In response to anti-gay laws, the U.S.government last month announced sanctions against Uganda including loss of funding and a ban on Ugandan citizens involved in human rights abuses entering the United States.

Shawn Gaylord, Human Rights First's advocacy counsel for LGBT rights said:

"We believe the U.S. can do more in both Nigeria and Uganda to ensure that U.S. funding is not being given to any institution or group that is abusing human rights, including actively discriminating against the LGBT community. We recognize that this is a difficult process with competing interests, made more difficult by the rhetoric espoused by some leaders that the movement for the rights of LGBT people is something invented in the West and being imposed upon African societies. "

Indicating that gay rights will be raised at the summit, Ned Price, a spokesman for the White House's National Security Council, said:

"The Obama Administration has long spoken out — including with our African partners — in support of universal human rights and fundamental freedoms for all, including lesbian, gay, bisexual, and transgender individuals. We expect the summit will provide an opportunity to continue these conversations."

Read Human Rights Campaign's report The State Of Human Rights For LGBT People In Africa, AFTER THE JUMP...

Continue reading "Barack Obama Must Raise LGBT Discrimination At U.S.-Africa Leaders Summit: READ" »


Malawi Solicitor General Says Country Has Suspended Anti-Gay Laws

Janet Chikaya-Banda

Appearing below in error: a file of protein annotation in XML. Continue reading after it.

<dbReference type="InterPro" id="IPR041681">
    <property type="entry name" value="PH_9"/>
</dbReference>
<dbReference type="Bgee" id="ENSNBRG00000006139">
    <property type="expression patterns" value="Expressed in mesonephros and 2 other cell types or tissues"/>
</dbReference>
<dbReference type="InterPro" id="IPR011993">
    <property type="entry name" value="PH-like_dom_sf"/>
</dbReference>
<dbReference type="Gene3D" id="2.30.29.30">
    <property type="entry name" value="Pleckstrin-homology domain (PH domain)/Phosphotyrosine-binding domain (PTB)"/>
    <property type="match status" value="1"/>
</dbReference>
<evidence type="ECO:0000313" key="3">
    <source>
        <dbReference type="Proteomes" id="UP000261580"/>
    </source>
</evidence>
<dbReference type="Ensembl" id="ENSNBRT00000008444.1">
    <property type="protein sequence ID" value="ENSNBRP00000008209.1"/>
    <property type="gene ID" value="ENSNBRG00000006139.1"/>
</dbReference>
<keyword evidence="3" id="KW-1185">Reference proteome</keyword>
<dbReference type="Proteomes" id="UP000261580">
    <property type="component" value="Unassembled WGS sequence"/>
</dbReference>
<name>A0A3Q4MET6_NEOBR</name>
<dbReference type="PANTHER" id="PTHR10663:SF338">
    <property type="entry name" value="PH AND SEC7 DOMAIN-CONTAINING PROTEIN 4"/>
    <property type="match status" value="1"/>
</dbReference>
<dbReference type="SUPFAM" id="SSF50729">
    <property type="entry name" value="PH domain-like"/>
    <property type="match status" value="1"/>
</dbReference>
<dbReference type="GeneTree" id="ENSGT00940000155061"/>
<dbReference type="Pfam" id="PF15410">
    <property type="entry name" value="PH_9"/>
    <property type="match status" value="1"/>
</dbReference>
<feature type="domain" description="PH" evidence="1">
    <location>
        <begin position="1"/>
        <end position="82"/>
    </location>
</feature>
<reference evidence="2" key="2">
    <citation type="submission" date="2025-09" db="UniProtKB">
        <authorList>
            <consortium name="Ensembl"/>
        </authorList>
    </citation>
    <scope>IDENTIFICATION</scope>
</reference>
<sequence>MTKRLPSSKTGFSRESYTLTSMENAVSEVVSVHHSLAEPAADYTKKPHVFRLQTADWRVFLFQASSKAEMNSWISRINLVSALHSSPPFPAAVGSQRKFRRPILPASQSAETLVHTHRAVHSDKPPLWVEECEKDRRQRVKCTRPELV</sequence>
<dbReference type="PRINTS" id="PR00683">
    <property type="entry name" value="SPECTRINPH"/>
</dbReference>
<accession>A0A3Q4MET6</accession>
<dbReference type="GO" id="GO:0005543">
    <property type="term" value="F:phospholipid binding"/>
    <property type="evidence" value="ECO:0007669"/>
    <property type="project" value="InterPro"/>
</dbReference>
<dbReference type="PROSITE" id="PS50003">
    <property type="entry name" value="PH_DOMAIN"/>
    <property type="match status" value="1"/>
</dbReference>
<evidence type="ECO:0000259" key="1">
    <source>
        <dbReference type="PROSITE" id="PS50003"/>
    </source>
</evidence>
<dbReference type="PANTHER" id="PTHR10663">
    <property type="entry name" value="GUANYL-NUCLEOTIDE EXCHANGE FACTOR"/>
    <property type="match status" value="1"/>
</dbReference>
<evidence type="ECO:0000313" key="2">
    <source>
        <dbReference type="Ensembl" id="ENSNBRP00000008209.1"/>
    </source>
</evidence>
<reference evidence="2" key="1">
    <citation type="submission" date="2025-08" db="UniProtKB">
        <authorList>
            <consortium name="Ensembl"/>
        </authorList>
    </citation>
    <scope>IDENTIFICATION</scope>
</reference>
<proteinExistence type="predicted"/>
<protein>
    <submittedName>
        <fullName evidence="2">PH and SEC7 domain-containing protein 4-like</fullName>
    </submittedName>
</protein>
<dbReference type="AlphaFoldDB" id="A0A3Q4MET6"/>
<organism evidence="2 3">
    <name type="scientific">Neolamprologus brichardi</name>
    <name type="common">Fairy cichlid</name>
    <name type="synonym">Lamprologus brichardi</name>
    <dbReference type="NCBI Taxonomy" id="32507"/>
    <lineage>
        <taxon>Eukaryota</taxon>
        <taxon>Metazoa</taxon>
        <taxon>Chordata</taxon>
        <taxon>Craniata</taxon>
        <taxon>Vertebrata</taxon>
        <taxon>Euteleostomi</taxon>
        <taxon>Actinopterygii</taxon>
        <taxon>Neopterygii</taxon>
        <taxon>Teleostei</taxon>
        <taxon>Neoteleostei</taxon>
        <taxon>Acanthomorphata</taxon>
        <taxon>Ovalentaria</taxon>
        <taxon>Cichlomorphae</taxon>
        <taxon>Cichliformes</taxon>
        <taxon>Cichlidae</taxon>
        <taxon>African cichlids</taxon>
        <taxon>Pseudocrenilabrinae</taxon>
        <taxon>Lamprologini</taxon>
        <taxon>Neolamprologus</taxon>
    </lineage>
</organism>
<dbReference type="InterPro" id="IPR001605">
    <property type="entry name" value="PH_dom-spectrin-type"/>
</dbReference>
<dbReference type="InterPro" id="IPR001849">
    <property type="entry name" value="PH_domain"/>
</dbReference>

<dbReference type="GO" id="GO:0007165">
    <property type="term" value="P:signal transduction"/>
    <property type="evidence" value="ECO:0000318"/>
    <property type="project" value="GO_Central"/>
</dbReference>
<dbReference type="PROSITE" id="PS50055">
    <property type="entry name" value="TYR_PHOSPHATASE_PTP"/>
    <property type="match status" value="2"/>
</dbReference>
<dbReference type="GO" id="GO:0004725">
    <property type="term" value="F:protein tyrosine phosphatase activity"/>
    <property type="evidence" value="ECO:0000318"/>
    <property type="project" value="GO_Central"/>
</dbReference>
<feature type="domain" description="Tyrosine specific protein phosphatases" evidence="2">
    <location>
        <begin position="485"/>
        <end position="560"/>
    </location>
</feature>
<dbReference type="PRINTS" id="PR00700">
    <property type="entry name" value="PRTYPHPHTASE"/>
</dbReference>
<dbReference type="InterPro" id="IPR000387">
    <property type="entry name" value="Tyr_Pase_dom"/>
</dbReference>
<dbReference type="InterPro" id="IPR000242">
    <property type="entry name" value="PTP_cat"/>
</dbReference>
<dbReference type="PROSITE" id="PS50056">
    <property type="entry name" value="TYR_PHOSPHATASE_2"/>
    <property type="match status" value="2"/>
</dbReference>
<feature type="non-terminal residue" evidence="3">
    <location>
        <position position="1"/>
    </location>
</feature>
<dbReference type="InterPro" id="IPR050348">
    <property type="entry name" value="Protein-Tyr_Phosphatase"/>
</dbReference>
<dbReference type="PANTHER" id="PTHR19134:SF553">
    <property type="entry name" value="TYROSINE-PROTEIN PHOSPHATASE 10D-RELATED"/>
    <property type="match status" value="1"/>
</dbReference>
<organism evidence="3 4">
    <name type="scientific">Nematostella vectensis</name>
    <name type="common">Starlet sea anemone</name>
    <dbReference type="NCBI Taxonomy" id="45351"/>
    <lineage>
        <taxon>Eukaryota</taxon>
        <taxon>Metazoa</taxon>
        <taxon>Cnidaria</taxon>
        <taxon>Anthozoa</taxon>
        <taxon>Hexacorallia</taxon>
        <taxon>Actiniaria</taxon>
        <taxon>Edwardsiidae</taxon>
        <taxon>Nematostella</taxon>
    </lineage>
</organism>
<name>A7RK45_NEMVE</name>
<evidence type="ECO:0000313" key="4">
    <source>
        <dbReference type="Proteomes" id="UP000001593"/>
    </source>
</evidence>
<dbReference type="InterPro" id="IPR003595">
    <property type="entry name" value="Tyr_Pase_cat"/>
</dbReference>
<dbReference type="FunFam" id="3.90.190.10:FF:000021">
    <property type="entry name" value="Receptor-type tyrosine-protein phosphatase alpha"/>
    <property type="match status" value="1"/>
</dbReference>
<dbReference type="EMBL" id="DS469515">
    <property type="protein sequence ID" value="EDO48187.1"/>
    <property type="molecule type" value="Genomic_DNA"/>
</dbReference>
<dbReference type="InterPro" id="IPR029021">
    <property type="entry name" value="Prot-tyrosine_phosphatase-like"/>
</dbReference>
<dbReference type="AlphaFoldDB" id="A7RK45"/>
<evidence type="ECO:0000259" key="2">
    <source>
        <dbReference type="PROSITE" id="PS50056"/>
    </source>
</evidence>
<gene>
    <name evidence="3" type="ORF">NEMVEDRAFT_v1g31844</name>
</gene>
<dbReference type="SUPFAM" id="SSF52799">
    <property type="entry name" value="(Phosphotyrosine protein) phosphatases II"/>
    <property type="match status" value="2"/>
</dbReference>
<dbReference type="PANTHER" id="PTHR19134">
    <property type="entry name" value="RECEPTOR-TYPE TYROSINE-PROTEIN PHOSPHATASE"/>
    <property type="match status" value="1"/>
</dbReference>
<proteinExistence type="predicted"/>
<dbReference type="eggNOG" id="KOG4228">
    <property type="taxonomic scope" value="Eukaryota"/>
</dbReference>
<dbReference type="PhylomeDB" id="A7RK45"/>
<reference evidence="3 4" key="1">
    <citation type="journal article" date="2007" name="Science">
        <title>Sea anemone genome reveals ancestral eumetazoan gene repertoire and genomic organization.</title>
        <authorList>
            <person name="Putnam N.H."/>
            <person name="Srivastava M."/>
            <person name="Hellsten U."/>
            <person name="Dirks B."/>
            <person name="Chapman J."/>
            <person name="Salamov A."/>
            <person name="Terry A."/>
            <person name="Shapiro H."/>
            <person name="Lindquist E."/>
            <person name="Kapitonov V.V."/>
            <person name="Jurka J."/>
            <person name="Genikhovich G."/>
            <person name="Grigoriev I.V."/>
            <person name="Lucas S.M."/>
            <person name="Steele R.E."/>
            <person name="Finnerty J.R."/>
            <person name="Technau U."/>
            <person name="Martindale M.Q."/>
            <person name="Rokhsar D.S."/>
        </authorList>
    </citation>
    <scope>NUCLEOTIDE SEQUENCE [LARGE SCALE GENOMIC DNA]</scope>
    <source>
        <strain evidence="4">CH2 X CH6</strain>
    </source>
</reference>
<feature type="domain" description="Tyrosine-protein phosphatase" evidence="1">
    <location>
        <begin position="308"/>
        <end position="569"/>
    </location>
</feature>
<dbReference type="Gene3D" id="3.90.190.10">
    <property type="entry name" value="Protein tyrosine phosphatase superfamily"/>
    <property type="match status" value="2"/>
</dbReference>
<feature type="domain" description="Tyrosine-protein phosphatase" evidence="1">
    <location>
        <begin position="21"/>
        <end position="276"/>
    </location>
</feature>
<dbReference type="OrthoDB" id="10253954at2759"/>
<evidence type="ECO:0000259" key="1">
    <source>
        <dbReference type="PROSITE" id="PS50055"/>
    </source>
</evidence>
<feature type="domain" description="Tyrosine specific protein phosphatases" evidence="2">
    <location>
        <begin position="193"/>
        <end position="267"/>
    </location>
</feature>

At a meeting with the United Nations Human Rights Committee in Geneva last week, Malawi’s Secretary for Justice and Solicitor General Janet Chikaya-Banda said that the southeast African nation has suspended arresting people for homosexuality until its anti-gay laws are reviewed.

MalawiBack in 2012, it was first reported that Malawi was suspending its anti-gay penal codes and ordering police not to arrest gays. However, the country’s Justice Minister quickly backed away from claims that he was reversing any anti-gay laws, leading to doubts as to whether gays in the country were safe from legal prosecution.

Nyasa Times adds that Banda told the committee the review of the anti-gay laws was stalled due to lack of financial resources but that there was political will to deal with the matter. 

Malawi, like most other African countries, has harsh laws on the books that criminalize consensual homosexual acts. Individuals convicted under Malawi’s anti-gay laws can be punished with up to 14 years imprisonment with hard labor.